"I didn't think it was necessary for me to be on time with my check-up," Alisha-Jane explained. "I was 23, had the HPV (human papilloma virus) vaccine and was HPV clear.

"Not knowing the symptoms were similar to my endometriosis, I put it off for around six months. I didn't realise they were early symptoms of cervical cancer."

With early detection and treatment, Alisha-Jane has been lucky. "I have successfully been in the clear for a year now," she said. "Although had I not had that pap smear and listened to my body, it may be a different story."

Alisha-Jane says it's crucial for women to make the time to get their routine check-ups.

"Make time," she said. "Most workplaces will be understanding of you coming in late to go and have a check-up, better than not turning up at all when it's too late."

Carrie Balfour

Carrie Balfour of the Sunshine Coast had never had a pap smear until the age of 26. She showed no symptoms of cervical cancer so was shocked at her diagnosis, especially as she was already being treated for polycystic ovary syndrome (PCOS). Carrie has undergone surgery and is awaiting biopsy results in November before deciding with her doctors on further treatment.

"I know by the age of 26 I should have [had a pap smear]," she said. "Looking back now, I realise I was stupid and was overwhelmed when I was first diagnosed with PCOS, and I was never prompted by any of the doctors to have a pap smear so it wasn't until 12 months after the PCOS diagnosis I had a pap smear."

Carrie urges women to be responsible for their own health.

"Just put yourself first," she said. "You are no good to anyone if you are ill or don't take care of yourself. It takes one appointment every five years to get a pap smear. It couldn't be easier."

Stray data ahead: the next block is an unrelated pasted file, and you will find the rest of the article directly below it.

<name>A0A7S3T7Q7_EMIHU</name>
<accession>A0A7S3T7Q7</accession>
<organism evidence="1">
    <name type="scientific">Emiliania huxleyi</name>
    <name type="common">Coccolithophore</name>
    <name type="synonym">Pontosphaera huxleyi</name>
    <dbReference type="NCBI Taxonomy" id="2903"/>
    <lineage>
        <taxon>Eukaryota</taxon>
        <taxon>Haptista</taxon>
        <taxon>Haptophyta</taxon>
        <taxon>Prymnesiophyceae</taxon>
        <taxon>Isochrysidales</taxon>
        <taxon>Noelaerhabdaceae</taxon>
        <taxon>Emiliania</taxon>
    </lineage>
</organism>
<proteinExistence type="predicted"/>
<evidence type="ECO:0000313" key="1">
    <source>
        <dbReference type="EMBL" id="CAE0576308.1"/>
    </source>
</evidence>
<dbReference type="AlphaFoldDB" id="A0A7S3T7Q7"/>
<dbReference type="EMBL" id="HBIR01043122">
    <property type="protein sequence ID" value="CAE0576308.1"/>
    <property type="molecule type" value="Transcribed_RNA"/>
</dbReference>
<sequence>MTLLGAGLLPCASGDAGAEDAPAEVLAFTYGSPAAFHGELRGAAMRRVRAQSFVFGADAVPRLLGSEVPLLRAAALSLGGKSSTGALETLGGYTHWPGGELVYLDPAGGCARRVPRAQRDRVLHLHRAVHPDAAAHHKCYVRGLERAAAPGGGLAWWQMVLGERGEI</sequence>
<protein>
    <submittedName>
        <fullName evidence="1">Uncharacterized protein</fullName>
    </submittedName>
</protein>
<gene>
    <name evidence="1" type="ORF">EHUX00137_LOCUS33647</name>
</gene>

What to look out for

Medical oncologist Associate Professor Linda Mileshkin says early symptoms of gynaecological cancers to look for include abdominal bloating; feeling full quickly; frequent or urgent urination; back, abdominal or pelvic pain; constipation; menstrual irregularities; fatigue; indigestion; itching, burning or soreness; lumps, sores or wart-like growths; and pain during sex. 

"If any of these symptoms are new for you and you have experienced them multiple times during a four-week period, it's important to discuss them with your doctor," says Linda.

There are plenty of other explanations for those symptoms and they don't necessarily mean you have cancer, but Linda says why wait and wonder? And don't count on screening tests to keep you safe.

"While there is a routine screening test for cervical cancer, there are no routine screening tests for other types of gynaecological cancers. This means they can go undetected until symptoms present."

Karen, Alisha, Alisha-Jane and Carrie have each created an Everyday Hero page to raise money for Save the Box, a campaign raising awareness and funds for gynaecological cancers. 

Karen says 38 women have raised more than $300,000 for Save the Box so far. "And with 15 women diagnosed with gynaecological cancer every day, it's an incredibly important cause."

Find out more about Save the Box and sign up at www.savethebox.org.au